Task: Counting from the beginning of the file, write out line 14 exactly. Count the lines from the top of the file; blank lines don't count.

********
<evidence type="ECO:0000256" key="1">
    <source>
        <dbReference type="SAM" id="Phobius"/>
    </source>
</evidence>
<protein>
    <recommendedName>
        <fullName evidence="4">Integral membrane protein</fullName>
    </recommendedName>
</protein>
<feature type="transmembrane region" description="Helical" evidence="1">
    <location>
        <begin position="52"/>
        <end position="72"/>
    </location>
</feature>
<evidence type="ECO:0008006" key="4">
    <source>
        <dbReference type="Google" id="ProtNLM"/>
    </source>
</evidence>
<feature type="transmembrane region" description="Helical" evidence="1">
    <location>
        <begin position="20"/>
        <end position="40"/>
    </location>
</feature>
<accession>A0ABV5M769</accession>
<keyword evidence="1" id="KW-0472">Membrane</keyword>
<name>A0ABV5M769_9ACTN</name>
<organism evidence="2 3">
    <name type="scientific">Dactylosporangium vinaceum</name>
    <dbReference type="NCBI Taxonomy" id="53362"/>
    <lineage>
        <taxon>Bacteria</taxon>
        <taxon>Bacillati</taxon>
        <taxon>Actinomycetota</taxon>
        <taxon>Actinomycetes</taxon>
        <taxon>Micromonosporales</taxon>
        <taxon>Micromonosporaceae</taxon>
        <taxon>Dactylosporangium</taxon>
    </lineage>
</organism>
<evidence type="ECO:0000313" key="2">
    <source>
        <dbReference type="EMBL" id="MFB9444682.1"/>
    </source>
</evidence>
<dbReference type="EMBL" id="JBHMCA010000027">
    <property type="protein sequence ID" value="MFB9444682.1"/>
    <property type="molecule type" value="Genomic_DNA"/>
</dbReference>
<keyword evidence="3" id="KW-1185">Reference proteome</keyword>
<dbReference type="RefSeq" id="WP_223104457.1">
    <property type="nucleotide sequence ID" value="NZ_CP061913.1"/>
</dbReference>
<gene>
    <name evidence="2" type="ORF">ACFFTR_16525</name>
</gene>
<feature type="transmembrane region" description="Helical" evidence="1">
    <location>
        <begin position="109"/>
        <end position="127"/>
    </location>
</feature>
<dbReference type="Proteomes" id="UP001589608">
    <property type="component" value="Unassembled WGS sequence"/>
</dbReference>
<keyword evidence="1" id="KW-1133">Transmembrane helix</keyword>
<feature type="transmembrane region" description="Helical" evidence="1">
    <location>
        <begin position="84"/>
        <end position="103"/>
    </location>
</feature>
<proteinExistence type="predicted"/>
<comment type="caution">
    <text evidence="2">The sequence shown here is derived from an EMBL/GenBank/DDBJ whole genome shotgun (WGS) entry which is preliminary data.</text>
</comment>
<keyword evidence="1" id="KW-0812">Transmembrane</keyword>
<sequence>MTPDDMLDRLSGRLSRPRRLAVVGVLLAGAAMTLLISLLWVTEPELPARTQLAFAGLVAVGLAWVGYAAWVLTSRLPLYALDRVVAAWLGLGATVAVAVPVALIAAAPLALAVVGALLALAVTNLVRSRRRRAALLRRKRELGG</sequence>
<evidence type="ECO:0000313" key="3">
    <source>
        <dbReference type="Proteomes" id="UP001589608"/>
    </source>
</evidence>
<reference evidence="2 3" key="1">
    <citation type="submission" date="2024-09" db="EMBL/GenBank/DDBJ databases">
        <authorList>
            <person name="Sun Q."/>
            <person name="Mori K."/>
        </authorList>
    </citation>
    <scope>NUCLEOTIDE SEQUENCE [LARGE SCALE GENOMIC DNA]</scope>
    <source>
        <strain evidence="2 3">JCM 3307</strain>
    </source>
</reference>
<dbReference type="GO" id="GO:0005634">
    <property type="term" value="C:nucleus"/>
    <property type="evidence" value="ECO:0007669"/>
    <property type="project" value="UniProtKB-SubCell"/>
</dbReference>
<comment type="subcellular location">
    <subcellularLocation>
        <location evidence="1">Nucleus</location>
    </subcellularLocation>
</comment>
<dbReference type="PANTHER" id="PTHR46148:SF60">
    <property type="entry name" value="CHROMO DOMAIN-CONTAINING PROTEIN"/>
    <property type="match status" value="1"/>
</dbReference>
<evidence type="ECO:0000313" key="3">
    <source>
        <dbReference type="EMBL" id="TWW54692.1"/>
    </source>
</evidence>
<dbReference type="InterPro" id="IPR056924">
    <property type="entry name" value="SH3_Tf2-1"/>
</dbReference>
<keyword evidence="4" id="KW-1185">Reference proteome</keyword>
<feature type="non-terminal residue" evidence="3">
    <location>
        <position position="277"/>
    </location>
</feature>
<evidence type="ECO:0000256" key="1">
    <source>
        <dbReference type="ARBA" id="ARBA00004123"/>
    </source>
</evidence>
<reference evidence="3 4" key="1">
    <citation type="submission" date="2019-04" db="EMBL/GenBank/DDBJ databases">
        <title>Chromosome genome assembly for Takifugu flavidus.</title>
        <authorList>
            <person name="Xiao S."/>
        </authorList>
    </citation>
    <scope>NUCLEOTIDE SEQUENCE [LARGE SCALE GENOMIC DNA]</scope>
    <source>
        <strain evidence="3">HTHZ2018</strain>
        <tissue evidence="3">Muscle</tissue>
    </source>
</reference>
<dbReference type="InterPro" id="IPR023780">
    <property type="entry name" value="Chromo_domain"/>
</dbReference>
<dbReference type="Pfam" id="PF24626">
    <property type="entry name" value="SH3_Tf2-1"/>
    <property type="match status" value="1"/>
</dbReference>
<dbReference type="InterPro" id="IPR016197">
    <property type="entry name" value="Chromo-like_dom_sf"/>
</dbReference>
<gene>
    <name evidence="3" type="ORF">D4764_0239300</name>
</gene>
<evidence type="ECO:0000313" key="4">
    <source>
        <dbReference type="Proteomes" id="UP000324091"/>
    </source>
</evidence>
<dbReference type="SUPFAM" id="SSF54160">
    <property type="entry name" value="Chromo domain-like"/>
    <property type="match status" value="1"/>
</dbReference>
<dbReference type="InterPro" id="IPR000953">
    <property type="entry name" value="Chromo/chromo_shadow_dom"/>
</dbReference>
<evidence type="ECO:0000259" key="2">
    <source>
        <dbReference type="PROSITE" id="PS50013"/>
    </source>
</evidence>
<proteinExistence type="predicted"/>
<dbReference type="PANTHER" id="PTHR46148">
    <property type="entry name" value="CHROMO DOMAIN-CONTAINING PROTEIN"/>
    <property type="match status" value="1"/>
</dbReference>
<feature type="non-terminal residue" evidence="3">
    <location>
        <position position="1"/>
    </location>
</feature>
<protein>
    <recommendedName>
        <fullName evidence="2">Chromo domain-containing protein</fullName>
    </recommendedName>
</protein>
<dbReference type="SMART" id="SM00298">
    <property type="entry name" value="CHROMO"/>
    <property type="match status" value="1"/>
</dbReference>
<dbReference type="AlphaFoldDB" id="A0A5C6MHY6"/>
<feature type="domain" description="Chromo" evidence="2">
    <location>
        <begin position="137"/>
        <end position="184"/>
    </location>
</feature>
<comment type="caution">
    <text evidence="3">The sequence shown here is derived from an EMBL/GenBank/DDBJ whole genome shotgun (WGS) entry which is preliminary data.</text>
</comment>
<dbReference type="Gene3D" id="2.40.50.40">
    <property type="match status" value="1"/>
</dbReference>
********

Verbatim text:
        <end position="72"/>